|Antirealism: (Michael Dummett) the thesis that it has to be possible to be shown through behavior that alternatives to an assumed fact could make a difference. In the case of undecidable sentences such as the number of geese on the Capitol this is not possible._____________Annotation: The above characterizations of concepts are neither definitions nor exhausting presentations of problems related to them. Instead, they are intended to give a short introduction to the contributions below. – Lexicon of Arguments. |
Antirealism/Dummett: understanding must manifest itself in behavior: the use of sentences. - This leads to the distinction between (perhaps unrecognized) truth and acceptability of sentences and between what it causes respectively. Evidence transcendence/(s): even if evidence is given, truth can deviate).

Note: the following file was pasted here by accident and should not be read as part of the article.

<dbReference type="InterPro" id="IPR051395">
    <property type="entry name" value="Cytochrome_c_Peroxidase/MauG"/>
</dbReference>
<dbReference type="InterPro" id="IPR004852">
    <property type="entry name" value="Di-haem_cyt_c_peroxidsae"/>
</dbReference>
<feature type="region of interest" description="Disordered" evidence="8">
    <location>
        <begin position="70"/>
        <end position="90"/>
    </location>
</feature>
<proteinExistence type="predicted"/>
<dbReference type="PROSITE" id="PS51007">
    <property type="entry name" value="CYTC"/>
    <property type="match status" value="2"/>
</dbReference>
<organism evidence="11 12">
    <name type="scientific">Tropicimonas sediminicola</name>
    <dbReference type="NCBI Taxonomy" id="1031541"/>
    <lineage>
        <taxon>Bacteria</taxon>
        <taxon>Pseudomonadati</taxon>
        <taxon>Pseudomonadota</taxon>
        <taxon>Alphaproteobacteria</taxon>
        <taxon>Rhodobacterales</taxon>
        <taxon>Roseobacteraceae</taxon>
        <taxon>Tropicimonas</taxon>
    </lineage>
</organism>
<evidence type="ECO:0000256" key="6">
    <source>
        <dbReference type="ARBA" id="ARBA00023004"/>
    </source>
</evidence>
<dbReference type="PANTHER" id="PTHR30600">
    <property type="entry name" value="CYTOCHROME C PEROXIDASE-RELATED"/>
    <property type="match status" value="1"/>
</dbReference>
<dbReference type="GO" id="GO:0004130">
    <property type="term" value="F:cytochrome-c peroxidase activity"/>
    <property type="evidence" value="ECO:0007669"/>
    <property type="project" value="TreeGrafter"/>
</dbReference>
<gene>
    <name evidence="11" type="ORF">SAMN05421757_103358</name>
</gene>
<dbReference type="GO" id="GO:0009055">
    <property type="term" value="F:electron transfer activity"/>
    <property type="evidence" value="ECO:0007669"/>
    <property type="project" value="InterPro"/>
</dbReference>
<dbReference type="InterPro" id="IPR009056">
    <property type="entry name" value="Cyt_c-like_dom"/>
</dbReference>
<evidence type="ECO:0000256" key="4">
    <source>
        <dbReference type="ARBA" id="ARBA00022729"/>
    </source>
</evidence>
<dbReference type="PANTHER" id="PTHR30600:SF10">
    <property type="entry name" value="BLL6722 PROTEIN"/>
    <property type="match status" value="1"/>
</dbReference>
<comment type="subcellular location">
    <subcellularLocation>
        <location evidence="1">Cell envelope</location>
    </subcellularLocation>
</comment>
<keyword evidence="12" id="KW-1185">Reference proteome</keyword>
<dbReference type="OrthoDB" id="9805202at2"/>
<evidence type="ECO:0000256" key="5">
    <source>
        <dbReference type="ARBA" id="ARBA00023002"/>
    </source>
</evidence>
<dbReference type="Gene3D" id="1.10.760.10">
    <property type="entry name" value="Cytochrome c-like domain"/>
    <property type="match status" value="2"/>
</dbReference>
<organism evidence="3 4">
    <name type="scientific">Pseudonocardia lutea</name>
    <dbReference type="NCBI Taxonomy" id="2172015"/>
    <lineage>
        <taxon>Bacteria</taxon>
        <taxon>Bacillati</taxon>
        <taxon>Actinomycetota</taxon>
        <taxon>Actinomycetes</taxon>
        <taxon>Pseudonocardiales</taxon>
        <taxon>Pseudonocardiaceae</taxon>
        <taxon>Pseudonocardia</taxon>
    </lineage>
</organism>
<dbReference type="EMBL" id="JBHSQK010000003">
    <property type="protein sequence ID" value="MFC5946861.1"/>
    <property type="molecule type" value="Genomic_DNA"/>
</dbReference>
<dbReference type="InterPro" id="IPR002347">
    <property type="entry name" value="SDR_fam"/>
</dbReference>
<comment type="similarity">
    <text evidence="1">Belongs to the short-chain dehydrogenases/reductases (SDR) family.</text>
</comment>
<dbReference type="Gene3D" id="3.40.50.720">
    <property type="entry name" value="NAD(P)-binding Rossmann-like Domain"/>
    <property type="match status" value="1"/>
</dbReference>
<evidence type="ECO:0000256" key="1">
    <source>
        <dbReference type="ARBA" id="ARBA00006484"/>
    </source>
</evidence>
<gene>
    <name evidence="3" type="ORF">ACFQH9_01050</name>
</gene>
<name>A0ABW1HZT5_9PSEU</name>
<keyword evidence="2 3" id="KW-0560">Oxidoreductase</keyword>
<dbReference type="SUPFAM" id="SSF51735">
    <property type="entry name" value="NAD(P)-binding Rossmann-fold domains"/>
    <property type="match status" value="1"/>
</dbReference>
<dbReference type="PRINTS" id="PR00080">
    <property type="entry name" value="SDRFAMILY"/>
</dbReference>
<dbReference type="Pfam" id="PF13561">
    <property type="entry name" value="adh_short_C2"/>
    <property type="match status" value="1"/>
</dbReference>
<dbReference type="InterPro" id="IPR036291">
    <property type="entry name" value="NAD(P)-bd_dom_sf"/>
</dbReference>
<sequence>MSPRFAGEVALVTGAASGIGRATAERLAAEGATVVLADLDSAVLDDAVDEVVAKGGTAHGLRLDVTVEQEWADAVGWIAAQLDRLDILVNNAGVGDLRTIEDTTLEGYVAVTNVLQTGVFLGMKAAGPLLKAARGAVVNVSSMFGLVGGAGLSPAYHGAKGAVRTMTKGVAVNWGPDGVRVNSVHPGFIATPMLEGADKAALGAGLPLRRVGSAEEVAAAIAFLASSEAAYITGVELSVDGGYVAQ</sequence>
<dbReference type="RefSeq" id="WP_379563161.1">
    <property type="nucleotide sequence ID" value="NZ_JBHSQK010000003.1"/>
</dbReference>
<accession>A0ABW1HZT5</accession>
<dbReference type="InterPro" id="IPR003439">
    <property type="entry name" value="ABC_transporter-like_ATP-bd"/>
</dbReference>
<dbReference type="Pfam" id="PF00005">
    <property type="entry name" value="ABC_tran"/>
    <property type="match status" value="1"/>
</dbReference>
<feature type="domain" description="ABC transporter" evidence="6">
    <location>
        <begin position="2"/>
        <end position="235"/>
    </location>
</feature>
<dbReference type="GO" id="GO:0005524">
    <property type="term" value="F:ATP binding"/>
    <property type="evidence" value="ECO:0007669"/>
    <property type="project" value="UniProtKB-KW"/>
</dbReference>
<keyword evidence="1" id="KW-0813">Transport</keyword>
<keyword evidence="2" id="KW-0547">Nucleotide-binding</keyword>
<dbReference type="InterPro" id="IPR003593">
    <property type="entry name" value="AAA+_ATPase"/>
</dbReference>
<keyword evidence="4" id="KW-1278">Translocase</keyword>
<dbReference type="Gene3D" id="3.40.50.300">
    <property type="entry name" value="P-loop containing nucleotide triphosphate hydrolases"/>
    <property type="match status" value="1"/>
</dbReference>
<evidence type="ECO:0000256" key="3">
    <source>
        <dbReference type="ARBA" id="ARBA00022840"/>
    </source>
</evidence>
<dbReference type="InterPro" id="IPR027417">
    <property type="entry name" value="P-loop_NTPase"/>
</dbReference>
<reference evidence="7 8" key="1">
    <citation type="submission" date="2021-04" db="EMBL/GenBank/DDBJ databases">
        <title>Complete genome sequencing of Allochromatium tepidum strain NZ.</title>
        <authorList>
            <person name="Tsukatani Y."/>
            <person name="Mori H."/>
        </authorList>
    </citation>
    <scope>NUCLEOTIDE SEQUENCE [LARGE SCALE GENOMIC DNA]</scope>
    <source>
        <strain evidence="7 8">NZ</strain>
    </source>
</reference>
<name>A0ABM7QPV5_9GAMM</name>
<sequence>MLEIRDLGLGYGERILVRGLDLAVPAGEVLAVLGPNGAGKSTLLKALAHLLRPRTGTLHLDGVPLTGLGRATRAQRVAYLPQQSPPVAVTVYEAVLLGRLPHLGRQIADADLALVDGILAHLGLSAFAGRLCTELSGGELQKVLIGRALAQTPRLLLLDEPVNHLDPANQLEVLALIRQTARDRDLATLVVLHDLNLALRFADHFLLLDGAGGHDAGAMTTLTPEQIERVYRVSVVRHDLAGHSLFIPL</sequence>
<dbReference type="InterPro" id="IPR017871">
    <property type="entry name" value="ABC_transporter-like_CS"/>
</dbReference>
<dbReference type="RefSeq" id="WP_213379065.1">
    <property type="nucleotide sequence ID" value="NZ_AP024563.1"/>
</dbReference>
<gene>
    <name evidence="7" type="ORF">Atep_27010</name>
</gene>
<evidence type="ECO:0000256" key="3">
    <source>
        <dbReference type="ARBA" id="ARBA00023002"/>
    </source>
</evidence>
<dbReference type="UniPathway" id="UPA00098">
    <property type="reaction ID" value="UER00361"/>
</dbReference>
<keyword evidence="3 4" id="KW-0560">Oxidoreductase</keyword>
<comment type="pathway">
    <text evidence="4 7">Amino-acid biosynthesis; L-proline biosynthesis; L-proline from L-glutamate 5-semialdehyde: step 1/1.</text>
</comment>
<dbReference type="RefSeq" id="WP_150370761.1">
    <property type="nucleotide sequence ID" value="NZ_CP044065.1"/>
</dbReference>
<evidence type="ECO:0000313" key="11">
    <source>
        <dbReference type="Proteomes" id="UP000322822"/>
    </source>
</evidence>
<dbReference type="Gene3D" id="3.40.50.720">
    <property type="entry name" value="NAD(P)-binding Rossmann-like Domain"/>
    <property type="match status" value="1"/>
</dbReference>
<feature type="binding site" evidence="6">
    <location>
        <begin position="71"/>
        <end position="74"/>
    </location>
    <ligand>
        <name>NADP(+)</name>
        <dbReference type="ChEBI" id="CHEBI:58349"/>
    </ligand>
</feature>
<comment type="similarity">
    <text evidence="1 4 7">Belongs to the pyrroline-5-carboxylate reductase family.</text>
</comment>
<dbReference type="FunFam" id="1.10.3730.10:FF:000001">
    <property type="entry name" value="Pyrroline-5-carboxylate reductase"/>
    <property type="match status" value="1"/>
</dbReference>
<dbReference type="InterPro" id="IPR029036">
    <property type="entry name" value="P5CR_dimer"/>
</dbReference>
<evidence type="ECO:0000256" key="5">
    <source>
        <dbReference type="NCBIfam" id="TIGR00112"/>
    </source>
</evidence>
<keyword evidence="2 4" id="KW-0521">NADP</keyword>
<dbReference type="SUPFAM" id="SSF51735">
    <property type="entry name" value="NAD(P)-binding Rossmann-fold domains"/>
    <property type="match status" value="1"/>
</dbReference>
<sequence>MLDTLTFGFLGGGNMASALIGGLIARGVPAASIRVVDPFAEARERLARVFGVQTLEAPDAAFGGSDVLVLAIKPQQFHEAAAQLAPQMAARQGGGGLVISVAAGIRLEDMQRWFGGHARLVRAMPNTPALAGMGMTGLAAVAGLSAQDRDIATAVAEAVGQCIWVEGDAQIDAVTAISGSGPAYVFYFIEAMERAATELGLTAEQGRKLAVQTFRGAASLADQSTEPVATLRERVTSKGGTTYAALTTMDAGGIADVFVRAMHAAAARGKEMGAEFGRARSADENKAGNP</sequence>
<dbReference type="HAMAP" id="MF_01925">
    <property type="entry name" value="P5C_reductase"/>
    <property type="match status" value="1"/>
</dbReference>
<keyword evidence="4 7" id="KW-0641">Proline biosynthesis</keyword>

Semantic anti-realism/Dummett: when the meaning of a statement is to be set by the truth conditions, then truth cannot exceed our ability to recognize it. - ((s) anti-realismVsassertibility: (s): circular when indexical).
Anti-realism: thesis: truth is globally understood as superassertibility._____________Explanation of symbols: Roman numerals indicate the source, arabic numerals indicate the page number. The corresponding books are indicated on the right hand side. ((s)…): Comment by the sender of the contribution. The note [Author1]Vs[Author2] or [Author]Vs[term] is an addition from the Dictionary of Arguments. If a German edition is specified, the page numbers refer to this edition.
Truth and Objectivity, Cambridge 1992
Wahrheit und Objektivität Frankfurt 2001
"Language-Mastery and Sorites Paradox"
Truth and Meaning, G. Evans/J. McDowell, Oxford 1976
Georg Henrik von Wright
Explanation and Understanding, New York 1971
Erklären und Verstehen Hamburg 2008